Those who know me can well imagine the spaz-fest this spawned.  After I danced around ooging-out for a few minutes swearing rampantly, I HAD to get a better look-- to make sure it was real, and if so, determine if it was alive or dead.  I just have to know these things.  So I poked it with a stick and it wiggled a few inches away as I leapt about squealing spouting more profanity.  Finally Dan coaxed me away.  Now progress was somewhat slower as every foot of trail had to be scanned for more snakes.  At random intervals for the remainder of our trip I'd utter things like, "God, that snake was SO disgusting!", and, "The whole north shore is RUINED now!"

Seriously you guys--- it was right near me!!!

Anyway, we did manage to keep hiking and enjoy ourselves, even at this very trail.  There were about 3 spots to get to the river itself, and although this trail really made you work hard for it, they were pretty cool. 

Here's where we ate lunch, after, of course, searching thoroughly for snakes.

Here is the ~split rock~ for which the river is named.  It looks really cool in person, and not at all pervy right?  Nuff said there.

This bridge looked rather sketchy but was our only option aside from retracing our steps over miles of very rough, and possibly snake infested trail.  I supposed it was possible snakes couldn't make it across the river and only lived on the one side, and dashed across.  (Snakes don't cross wooden bridges.)  (I'm pretty sure, anyway.)

 After hiking, no joke- for about 4 hours (!), I was feeling pretty *done*.  I was now hungry, thirsty, and my legs were actually sore (and as you know a main hobby of mine is running around in a pretty hilly woods, so....)  Anyway, we began climbing again (the whole thing was a climb either up or down really) and eventually emerged above the treeline.  If you look above the second pine on Dan's left, you can just see the chopper delivering more building materials to the work site.  (You probably have to click on the pic to actually see this.)  (It's basically a dot, so, not a huge thrill anyway.)  Surely we must be getting near the end of this trail by NOW...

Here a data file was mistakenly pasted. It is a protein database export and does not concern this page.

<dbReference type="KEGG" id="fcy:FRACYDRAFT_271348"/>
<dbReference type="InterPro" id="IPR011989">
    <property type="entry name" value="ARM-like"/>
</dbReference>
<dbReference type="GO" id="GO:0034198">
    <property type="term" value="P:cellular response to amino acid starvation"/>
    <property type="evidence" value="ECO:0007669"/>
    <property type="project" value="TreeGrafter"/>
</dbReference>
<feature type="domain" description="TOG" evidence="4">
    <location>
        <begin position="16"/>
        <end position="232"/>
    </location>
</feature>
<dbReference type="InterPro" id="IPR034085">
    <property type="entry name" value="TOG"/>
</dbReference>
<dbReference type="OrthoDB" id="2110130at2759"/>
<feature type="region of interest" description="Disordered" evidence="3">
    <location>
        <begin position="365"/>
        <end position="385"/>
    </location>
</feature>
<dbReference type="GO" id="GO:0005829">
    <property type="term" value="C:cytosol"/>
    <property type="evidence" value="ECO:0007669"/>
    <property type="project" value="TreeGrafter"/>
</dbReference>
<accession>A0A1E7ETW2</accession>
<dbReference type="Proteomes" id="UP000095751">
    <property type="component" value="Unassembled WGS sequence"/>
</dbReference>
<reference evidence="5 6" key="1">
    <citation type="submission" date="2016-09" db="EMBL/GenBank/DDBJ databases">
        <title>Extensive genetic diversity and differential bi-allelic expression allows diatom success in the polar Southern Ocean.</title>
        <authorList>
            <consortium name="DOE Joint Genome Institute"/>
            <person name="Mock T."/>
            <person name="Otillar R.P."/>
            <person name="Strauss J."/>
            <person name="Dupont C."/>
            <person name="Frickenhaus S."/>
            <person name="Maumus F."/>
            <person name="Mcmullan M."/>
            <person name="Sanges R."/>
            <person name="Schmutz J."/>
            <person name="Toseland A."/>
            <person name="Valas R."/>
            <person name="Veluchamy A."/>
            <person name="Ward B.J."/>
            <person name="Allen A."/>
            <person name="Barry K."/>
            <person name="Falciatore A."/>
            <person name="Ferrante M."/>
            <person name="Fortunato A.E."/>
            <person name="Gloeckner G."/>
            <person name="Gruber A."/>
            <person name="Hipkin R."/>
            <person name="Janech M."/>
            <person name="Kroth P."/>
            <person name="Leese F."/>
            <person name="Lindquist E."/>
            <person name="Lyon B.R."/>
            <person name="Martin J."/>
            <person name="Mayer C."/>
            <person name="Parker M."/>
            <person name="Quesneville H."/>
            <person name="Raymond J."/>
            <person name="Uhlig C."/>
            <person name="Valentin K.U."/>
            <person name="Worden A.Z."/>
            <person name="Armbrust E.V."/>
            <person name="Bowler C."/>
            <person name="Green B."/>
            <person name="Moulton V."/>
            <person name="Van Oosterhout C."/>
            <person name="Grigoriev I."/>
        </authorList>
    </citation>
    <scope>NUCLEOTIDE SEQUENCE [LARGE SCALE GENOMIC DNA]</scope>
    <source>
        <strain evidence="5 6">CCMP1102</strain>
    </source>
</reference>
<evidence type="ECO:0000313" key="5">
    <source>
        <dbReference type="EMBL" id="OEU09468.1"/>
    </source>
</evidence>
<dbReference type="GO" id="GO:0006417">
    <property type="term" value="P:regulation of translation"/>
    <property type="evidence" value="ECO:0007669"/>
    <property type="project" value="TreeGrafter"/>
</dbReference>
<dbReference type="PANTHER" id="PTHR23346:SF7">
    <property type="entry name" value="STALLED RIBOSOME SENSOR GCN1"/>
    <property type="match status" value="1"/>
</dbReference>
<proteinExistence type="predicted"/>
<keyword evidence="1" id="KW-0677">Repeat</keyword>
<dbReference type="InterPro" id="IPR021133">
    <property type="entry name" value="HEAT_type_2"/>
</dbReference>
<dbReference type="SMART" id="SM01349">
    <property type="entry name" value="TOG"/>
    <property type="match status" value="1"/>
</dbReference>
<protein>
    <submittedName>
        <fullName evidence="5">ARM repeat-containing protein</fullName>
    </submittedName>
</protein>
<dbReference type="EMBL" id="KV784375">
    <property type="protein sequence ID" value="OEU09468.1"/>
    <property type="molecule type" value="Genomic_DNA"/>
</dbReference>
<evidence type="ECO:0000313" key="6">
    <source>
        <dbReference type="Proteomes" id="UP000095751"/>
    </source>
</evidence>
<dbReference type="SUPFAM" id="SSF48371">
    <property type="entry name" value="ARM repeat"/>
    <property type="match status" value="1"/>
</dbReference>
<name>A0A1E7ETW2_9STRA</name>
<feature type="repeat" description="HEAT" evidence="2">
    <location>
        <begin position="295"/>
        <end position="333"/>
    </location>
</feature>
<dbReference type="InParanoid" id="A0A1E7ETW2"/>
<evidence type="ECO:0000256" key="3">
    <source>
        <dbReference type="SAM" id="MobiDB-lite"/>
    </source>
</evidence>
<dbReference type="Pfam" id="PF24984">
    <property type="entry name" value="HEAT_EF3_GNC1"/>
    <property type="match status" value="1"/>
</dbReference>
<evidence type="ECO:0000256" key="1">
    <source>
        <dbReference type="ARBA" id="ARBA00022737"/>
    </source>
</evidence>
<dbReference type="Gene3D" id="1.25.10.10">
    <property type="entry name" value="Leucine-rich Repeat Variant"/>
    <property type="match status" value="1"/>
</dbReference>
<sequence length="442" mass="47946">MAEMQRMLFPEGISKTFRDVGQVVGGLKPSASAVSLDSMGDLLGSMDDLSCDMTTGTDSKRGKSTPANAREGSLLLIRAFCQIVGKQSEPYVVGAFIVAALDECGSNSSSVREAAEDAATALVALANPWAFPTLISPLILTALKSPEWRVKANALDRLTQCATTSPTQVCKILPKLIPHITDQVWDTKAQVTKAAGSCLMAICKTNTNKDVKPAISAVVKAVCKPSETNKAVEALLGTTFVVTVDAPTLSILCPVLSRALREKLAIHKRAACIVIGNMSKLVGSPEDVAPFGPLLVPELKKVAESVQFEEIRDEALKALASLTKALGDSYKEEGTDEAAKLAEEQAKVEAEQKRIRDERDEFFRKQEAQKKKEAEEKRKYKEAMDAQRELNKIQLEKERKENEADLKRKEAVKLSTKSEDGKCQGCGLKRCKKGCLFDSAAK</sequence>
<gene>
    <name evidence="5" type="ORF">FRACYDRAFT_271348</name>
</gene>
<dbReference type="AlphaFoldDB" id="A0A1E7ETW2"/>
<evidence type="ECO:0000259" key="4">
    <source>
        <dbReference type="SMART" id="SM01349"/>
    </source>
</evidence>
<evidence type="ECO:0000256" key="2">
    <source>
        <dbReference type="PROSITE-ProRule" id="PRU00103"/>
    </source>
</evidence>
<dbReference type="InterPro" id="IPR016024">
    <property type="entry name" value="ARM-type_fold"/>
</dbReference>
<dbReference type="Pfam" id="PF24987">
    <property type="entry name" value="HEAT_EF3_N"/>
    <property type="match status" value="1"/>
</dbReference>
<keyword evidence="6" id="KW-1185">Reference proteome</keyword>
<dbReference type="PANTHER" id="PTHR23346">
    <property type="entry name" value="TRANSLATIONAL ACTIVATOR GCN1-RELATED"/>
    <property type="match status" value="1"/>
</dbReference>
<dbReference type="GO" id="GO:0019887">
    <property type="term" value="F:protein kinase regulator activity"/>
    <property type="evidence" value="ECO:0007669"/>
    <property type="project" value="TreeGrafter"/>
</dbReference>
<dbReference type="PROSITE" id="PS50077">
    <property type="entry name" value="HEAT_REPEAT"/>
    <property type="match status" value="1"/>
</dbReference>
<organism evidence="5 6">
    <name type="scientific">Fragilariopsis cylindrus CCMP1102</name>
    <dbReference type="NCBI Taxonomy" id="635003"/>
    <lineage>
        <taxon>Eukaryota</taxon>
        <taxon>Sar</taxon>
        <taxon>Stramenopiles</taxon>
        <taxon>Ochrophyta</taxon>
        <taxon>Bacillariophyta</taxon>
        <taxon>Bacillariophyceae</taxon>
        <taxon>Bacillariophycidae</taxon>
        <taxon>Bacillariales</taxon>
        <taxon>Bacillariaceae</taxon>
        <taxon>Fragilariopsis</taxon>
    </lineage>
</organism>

I scanned the panorama laid out below us.  If you look at the end of my finger, you can probably make out a small whitish smudge, which is the parking lot where our car was parked.  I laughed, I cried, I kept frigging hiking.

This was actually pretty fun if I reminded myself I do enjoy walking in the woods, and if someone asked, "Hey, want to just hike around all day long and climb up and down muddy embankments and rock slides?"  I'd probably shrug and go, "Okay, what the heck."  But this trail was a little disappointing because we were hoping to see waterfalls, not just hear them, and it was a fucking haul!  There was beauty, lots of it, but we both agreed the DNR does a horrible job of signing their trails.  The ones with cool stuff just down the trail don't really let you in on that, don't promote the amazing feature the trail leads to, and don't tell you much about how long or hard the hike will be.  It's like they need someone from a marketing or customer service background to help with their communications.

All in all though--- my god this state has a lot of super cool stuff you can go look at and enjoy for absolutely free.  Holy balls are we lucky someone had the foresight to set aside so many natural areas.  I don't think I'll ever tire of being in nature, or hanging out with Dan.  :) 

1 comment:

Maery Rose said...

I think you have a calling -- write a true guide to hiking the north shore. The problem I think is the information is not written by actual hiking nuts. I'm looking forward to getting some details from you on where to explore next time I venture that way. It looks like you hit a few trails I haven't been to. But the snake, I'd be so excited! What a discovery! It's nature man!